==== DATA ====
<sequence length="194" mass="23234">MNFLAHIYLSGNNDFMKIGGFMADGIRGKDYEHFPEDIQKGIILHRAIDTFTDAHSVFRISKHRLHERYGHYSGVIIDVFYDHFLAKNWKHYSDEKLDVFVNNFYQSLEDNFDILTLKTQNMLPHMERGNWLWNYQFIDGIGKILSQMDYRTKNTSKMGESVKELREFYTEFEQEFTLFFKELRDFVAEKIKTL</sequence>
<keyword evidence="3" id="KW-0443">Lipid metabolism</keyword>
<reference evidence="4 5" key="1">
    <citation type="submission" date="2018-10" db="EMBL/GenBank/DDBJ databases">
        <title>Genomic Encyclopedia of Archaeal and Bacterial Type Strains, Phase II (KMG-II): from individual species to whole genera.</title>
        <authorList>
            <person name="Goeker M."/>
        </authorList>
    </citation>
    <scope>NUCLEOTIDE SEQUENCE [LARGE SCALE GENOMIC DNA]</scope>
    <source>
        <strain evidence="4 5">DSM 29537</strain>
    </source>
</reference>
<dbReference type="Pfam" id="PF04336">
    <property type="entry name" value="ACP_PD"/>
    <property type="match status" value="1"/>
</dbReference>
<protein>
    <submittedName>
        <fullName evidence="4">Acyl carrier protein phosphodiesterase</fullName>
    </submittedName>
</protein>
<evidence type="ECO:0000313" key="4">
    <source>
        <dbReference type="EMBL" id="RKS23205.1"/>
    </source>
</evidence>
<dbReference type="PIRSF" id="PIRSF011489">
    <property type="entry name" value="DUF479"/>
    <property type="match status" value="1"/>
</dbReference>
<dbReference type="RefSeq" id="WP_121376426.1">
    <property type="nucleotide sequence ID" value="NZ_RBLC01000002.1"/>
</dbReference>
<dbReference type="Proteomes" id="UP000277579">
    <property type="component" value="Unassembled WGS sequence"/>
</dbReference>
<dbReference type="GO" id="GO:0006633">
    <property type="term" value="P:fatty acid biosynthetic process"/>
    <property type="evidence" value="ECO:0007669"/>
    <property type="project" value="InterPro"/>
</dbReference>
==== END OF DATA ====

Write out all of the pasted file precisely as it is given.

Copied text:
<sequence length="194" mass="23234">MNFLAHIYLSGNNDFMKIGGFMADGIRGKDYEHFPEDIQKGIILHRAIDTFTDAHSVFRISKHRLHERYGHYSGVIIDVFYDHFLAKNWKHYSDEKLDVFVNNFYQSLEDNFDILTLKTQNMLPHMERGNWLWNYQFIDGIGKILSQMDYRTKNTSKMGESVKELREFYTEFEQEFTLFFKELRDFVAEKIKTL</sequence>
<keyword evidence="3" id="KW-0443">Lipid metabolism</keyword>
<reference evidence="4 5" key="1">
    <citation type="submission" date="2018-10" db="EMBL/GenBank/DDBJ databases">
        <title>Genomic Encyclopedia of Archaeal and Bacterial Type Strains, Phase II (KMG-II): from individual species to whole genera.</title>
        <authorList>
            <person name="Goeker M."/>
        </authorList>
    </citation>
    <scope>NUCLEOTIDE SEQUENCE [LARGE SCALE GENOMIC DNA]</scope>
    <source>
        <strain evidence="4 5">DSM 29537</strain>
    </source>
</reference>
<dbReference type="Pfam" id="PF04336">
    <property type="entry name" value="ACP_PD"/>
    <property type="match status" value="1"/>
</dbReference>
<protein>
    <submittedName>
        <fullName evidence="4">Acyl carrier protein phosphodiesterase</fullName>
    </submittedName>
</protein>
<evidence type="ECO:0000313" key="4">
    <source>
        <dbReference type="EMBL" id="RKS23205.1"/>
    </source>
</evidence>
<dbReference type="PIRSF" id="PIRSF011489">
    <property type="entry name" value="DUF479"/>
    <property type="match status" value="1"/>
</dbReference>
<dbReference type="RefSeq" id="WP_121376426.1">
    <property type="nucleotide sequence ID" value="NZ_RBLC01000002.1"/>
</dbReference>
<dbReference type="Proteomes" id="UP000277579">
    <property type="component" value="Unassembled WGS sequence"/>
</dbReference>
<dbReference type="GO" id="GO:0006633">
    <property type="term" value="P:fatty acid biosynthetic process"/>
    <property type="evidence" value="ECO:0007669"/>
    <property type="project" value="InterPro"/>
</dbReference>